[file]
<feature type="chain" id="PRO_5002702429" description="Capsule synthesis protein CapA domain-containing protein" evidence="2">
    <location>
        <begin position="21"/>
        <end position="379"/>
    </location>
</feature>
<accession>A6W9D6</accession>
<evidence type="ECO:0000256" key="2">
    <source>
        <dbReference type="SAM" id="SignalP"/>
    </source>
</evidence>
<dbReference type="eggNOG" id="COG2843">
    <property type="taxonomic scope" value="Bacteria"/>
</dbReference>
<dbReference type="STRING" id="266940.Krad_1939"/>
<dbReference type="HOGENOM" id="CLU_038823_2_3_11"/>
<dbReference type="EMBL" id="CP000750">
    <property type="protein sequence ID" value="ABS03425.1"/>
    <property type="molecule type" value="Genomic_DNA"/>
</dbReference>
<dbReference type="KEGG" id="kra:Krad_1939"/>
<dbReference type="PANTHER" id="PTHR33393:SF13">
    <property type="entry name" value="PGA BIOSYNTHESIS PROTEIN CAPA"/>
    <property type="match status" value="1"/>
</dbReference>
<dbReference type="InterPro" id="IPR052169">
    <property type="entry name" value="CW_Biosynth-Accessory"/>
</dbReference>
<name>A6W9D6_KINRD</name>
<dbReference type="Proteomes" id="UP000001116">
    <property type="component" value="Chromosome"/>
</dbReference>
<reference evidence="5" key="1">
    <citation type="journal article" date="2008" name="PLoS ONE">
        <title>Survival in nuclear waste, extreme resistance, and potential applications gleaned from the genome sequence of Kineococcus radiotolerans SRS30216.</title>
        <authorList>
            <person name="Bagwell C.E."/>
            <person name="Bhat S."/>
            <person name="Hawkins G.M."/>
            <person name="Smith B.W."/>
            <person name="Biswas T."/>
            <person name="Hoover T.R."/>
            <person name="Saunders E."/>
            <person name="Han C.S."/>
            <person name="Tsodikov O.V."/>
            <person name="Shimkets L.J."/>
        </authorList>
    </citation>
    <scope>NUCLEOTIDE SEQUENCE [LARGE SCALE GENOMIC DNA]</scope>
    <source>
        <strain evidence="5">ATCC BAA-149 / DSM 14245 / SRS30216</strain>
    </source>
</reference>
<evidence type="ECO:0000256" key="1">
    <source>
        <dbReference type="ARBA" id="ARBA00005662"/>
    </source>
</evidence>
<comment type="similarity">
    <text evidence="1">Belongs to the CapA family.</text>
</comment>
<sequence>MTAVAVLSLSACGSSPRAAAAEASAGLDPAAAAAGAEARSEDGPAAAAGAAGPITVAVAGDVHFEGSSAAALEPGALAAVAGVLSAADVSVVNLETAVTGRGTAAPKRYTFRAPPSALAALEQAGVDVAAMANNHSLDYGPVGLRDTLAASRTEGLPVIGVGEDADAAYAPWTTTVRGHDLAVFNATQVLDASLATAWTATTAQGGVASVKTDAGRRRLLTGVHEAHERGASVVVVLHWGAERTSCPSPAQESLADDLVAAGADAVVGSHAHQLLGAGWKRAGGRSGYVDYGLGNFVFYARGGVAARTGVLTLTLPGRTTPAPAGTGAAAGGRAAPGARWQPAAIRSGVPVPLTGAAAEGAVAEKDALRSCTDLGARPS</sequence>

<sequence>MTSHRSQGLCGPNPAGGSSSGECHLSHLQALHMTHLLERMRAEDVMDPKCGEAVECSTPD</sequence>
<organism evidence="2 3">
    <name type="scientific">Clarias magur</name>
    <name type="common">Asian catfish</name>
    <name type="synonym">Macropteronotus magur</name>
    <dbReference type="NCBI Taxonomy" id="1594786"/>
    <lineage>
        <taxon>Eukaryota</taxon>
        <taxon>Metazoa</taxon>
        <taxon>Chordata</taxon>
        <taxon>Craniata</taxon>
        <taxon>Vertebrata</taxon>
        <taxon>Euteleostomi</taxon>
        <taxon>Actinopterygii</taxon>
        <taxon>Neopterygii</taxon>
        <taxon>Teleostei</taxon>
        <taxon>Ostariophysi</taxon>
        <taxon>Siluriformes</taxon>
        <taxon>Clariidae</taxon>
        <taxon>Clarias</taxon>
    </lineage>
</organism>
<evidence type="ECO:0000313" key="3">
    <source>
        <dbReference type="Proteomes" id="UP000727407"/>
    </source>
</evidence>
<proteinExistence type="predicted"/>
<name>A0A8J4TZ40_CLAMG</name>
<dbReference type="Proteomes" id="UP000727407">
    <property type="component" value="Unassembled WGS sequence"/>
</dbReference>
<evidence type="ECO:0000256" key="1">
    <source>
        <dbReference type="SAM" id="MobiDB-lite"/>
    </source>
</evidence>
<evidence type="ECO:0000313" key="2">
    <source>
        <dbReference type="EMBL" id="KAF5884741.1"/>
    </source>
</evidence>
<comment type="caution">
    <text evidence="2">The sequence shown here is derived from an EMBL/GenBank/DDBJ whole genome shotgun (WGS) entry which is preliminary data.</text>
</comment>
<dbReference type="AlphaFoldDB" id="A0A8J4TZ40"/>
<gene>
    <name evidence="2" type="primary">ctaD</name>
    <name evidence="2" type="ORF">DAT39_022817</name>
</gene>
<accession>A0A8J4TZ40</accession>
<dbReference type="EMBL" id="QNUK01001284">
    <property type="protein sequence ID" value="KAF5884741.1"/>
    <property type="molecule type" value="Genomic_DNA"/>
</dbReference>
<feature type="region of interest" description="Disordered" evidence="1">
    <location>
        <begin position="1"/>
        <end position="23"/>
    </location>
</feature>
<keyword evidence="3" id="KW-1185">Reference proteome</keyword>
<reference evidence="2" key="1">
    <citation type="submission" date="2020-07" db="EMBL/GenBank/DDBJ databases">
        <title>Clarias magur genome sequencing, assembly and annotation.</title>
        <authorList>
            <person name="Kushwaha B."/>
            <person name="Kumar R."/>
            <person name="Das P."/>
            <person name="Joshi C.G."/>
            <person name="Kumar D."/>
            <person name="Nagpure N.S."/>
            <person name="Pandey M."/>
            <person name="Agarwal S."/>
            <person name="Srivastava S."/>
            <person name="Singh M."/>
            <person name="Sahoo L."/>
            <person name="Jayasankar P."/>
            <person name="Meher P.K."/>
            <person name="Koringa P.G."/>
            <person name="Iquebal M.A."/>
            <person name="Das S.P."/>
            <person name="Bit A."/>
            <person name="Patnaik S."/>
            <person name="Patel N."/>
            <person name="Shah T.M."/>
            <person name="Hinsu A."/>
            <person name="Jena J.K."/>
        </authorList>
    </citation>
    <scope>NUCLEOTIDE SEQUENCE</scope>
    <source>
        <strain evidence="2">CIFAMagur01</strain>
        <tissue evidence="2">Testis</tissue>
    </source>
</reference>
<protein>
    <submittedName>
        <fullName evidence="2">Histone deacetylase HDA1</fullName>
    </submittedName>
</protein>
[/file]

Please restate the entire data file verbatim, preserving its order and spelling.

<feature type="chain" id="PRO_5002702429" description="Capsule synthesis protein CapA domain-containing protein" evidence="2">
    <location>
        <begin position="21"/>
        <end position="379"/>
    </location>
</feature>
<accession>A6W9D6</accession>
<evidence type="ECO:0000256" key="2">
    <source>
        <dbReference type="SAM" id="SignalP"/>
    </source>
</evidence>
<dbReference type="eggNOG" id="COG2843">
    <property type="taxonomic scope" value="Bacteria"/>
</dbReference>
<dbReference type="STRING" id="266940.Krad_1939"/>
<dbReference type="HOGENOM" id="CLU_038823_2_3_11"/>
<dbReference type="EMBL" id="CP000750">
    <property type="protein sequence ID" value="ABS03425.1"/>
    <property type="molecule type" value="Genomic_DNA"/>
</dbReference>
<dbReference type="KEGG" id="kra:Krad_1939"/>
<dbReference type="PANTHER" id="PTHR33393:SF13">
    <property type="entry name" value="PGA BIOSYNTHESIS PROTEIN CAPA"/>
    <property type="match status" value="1"/>
</dbReference>
<dbReference type="InterPro" id="IPR052169">
    <property type="entry name" value="CW_Biosynth-Accessory"/>
</dbReference>
<name>A6W9D6_KINRD</name>
<dbReference type="Proteomes" id="UP000001116">
    <property type="component" value="Chromosome"/>
</dbReference>
<reference evidence="5" key="1">
    <citation type="journal article" date="2008" name="PLoS ONE">
        <title>Survival in nuclear waste, extreme resistance, and potential applications gleaned from the genome sequence of Kineococcus radiotolerans SRS30216.</title>
        <authorList>
            <person name="Bagwell C.E."/>
            <person name="Bhat S."/>
            <person name="Hawkins G.M."/>
            <person name="Smith B.W."/>
            <person name="Biswas T."/>
            <person name="Hoover T.R."/>
            <person name="Saunders E."/>
            <person name="Han C.S."/>
            <person name="Tsodikov O.V."/>
            <person name="Shimkets L.J."/>
        </authorList>
    </citation>
    <scope>NUCLEOTIDE SEQUENCE [LARGE SCALE GENOMIC DNA]</scope>
    <source>
        <strain evidence="5">ATCC BAA-149 / DSM 14245 / SRS30216</strain>
    </source>
</reference>
<evidence type="ECO:0000256" key="1">
    <source>
        <dbReference type="ARBA" id="ARBA00005662"/>
    </source>
</evidence>
<comment type="similarity">
    <text evidence="1">Belongs to the CapA family.</text>
</comment>
<sequence>MTAVAVLSLSACGSSPRAAAAEASAGLDPAAAAAGAEARSEDGPAAAAGAAGPITVAVAGDVHFEGSSAAALEPGALAAVAGVLSAADVSVVNLETAVTGRGTAAPKRYTFRAPPSALAALEQAGVDVAAMANNHSLDYGPVGLRDTLAASRTEGLPVIGVGEDADAAYAPWTTTVRGHDLAVFNATQVLDASLATAWTATTAQGGVASVKTDAGRRRLLTGVHEAHERGASVVVVLHWGAERTSCPSPAQESLADDLVAAGADAVVGSHAHQLLGAGWKRAGGRSGYVDYGLGNFVFYARGGVAARTGVLTLTLPGRTTPAPAGTGAAAGGRAAPGARWQPAAIRSGVPVPLTGAAAEGAVAEKDALRSCTDLGARPS</sequence>

<sequence>MTSHRSQGLCGPNPAGGSSSGECHLSHLQALHMTHLLERMRAEDVMDPKCGEAVECSTPD</sequence>
<organism evidence="2 3">
    <name type="scientific">Clarias magur</name>
    <name type="common">Asian catfish</name>
    <name type="synonym">Macropteronotus magur</name>
    <dbReference type="NCBI Taxonomy" id="1594786"/>
    <lineage>
        <taxon>Eukaryota</taxon>
        <taxon>Metazoa</taxon>
        <taxon>Chordata</taxon>
        <taxon>Craniata</taxon>
        <taxon>Vertebrata</taxon>
        <taxon>Euteleostomi</taxon>
        <taxon>Actinopterygii</taxon>
        <taxon>Neopterygii</taxon>
        <taxon>Teleostei</taxon>
        <taxon>Ostariophysi</taxon>
        <taxon>Siluriformes</taxon>
        <taxon>Clariidae</taxon>
        <taxon>Clarias</taxon>
    </lineage>
</organism>
<evidence type="ECO:0000313" key="3">
    <source>
        <dbReference type="Proteomes" id="UP000727407"/>
    </source>
</evidence>
<proteinExistence type="predicted"/>
<name>A0A8J4TZ40_CLAMG</name>
<dbReference type="Proteomes" id="UP000727407">
    <property type="component" value="Unassembled WGS sequence"/>
</dbReference>
<evidence type="ECO:0000256" key="1">
    <source>
        <dbReference type="SAM" id="MobiDB-lite"/>
    </source>
</evidence>
<evidence type="ECO:0000313" key="2">
    <source>
        <dbReference type="EMBL" id="KAF5884741.1"/>
    </source>
</evidence>
<comment type="caution">
    <text evidence="2">The sequence shown here is derived from an EMBL/GenBank/DDBJ whole genome shotgun (WGS) entry which is preliminary data.</text>
</comment>
<dbReference type="AlphaFoldDB" id="A0A8J4TZ40"/>
<gene>
    <name evidence="2" type="primary">ctaD</name>
    <name evidence="2" type="ORF">DAT39_022817</name>
</gene>
<accession>A0A8J4TZ40</accession>
<dbReference type="EMBL" id="QNUK01001284">
    <property type="protein sequence ID" value="KAF5884741.1"/>
    <property type="molecule type" value="Genomic_DNA"/>
</dbReference>
<feature type="region of interest" description="Disordered" evidence="1">
    <location>
        <begin position="1"/>
        <end position="23"/>
    </location>
</feature>
<keyword evidence="3" id="KW-1185">Reference proteome</keyword>
<reference evidence="2" key="1">
    <citation type="submission" date="2020-07" db="EMBL/GenBank/DDBJ databases">
        <title>Clarias magur genome sequencing, assembly and annotation.</title>
        <authorList>
            <person name="Kushwaha B."/>
            <person name="Kumar R."/>
            <person name="Das P."/>
            <person name="Joshi C.G."/>
            <person name="Kumar D."/>
            <person name="Nagpure N.S."/>
            <person name="Pandey M."/>
            <person name="Agarwal S."/>
            <person name="Srivastava S."/>
            <person name="Singh M."/>
            <person name="Sahoo L."/>
            <person name="Jayasankar P."/>
            <person name="Meher P.K."/>
            <person name="Koringa P.G."/>
            <person name="Iquebal M.A."/>
            <person name="Das S.P."/>
            <person name="Bit A."/>
            <person name="Patnaik S."/>
            <person name="Patel N."/>
            <person name="Shah T.M."/>
            <person name="Hinsu A."/>
            <person name="Jena J.K."/>
        </authorList>
    </citation>
    <scope>NUCLEOTIDE SEQUENCE</scope>
    <source>
        <strain evidence="2">CIFAMagur01</strain>
        <tissue evidence="2">Testis</tissue>
    </source>
</reference>
<protein>
    <submittedName>
        <fullName evidence="2">Histone deacetylase HDA1</fullName>
    </submittedName>
</protein>